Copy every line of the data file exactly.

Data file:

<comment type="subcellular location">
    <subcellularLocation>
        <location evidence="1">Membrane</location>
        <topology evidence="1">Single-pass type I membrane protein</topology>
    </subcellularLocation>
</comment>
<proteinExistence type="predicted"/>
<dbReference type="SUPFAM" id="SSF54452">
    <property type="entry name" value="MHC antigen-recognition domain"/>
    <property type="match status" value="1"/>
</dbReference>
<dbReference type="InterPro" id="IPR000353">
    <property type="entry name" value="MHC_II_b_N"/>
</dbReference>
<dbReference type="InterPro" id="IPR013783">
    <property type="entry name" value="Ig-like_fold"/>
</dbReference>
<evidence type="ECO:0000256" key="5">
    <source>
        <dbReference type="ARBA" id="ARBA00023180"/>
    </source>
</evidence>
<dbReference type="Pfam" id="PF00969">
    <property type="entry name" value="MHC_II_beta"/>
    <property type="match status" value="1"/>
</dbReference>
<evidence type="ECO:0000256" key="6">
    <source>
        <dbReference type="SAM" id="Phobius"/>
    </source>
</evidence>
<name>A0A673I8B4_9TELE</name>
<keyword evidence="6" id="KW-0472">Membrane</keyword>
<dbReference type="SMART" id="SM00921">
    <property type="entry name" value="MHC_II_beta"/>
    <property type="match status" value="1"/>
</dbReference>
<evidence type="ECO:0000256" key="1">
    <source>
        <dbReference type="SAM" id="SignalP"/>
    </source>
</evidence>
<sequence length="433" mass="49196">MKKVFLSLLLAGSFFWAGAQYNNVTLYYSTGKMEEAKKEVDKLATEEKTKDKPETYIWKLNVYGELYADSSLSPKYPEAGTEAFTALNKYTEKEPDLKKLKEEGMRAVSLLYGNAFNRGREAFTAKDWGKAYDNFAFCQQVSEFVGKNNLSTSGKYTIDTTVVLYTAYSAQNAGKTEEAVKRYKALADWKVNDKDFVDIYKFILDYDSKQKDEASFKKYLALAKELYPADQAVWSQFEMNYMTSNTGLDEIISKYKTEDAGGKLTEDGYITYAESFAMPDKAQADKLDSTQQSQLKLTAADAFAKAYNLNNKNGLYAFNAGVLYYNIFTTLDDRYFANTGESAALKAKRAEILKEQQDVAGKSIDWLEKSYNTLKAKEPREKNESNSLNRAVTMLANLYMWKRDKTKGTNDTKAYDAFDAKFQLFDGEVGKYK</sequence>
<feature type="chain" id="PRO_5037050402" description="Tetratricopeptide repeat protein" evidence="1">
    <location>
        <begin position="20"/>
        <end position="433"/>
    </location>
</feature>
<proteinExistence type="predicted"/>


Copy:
<comment type="subcellular location">
    <subcellularLocation>
        <location evidence="1">Membrane</location>
        <topology evidence="1">Single-pass type I membrane protein</topology>
    </subcellularLocation>
</comment>
<proteinExistence type="predicted"/>
<dbReference type="SUPFAM" id="SSF54452">
    <property type="entry name" value="MHC antigen-recognition domain"/>
    <property type="match status" value="1"/>
</dbReference>
<dbReference type="InterPro" id="IPR000353">
    <property type="entry name" value="MHC_II_b_N"/>
</dbReference>
<dbReference type="InterPro" id="IPR013783">
    <property type="entry name" value="Ig-like_fold"/>
</dbReference>
<evidence type="ECO:0000256" key="5">
    <source>
        <dbReference type="ARBA" id="ARBA00023180"/>
    </source>
</evidence>
<dbReference type="Pfam" id="PF00969">
    <property type="entry name" value="MHC_II_beta"/>
    <property type="match status" value="1"/>
</dbReference>
<evidence type="ECO:0000256" key="6">
    <source>
        <dbReference type="SAM" id="Phobius"/>
    </source>
</evidence>
<name>A0A673I8B4_9TELE</name>
<keyword evidence="6" id="KW-0472">Membrane</keyword>
<dbReference type="SMART" id="SM00921">
    <property type="entry name" value="MHC_II_beta"/>
    <property type="match status" value="1"/>
</dbReference>
<evidence type="ECO:0000256" key="1">
    <source>
        <dbReference type="SAM" id="SignalP"/>
    </source>
</evidence>
<sequence length="433" mass="49196">MKKVFLSLLLAGSFFWAGAQYNNVTLYYSTGKMEEAKKEVDKLATEEKTKDKPETYIWKLNVYGELYADSSLSPKYPEAGTEAFTALNKYTEKEPDLKKLKEEGMRAVSLLYGNAFNRGREAFTAKDWGKAYDNFAFCQQVSEFVGKNNLSTSGKYTIDTTVVLYTAYSAQNAGKTEEAVKRYKALADWKVNDKDFVDIYKFILDYDSKQKDEASFKKYLALAKELYPADQAVWSQFEMNYMTSNTGLDEIISKYKTEDAGGKLTEDGYITYAESFAMPDKAQADKLDSTQQSQLKLTAADAFAKAYNLNNKNGLYAFNAGVLYYNIFTTLDDRYFANTGESAALKAKRAEILKEQQDVAGKSIDWLEKSYNTLKAKEPREKNESNSLNRAVTMLANLYMWKRDKTKGTNDTKAYDAFDAKFQLFDGEVGKYK</sequence>
<feature type="chain" id="PRO_5037050402" description="Tetratricopeptide repeat protein" evidence="1">
    <location>
        <begin position="20"/>
        <end position="433"/>
    </location>
</feature>
<proteinExistence type="predicted"/>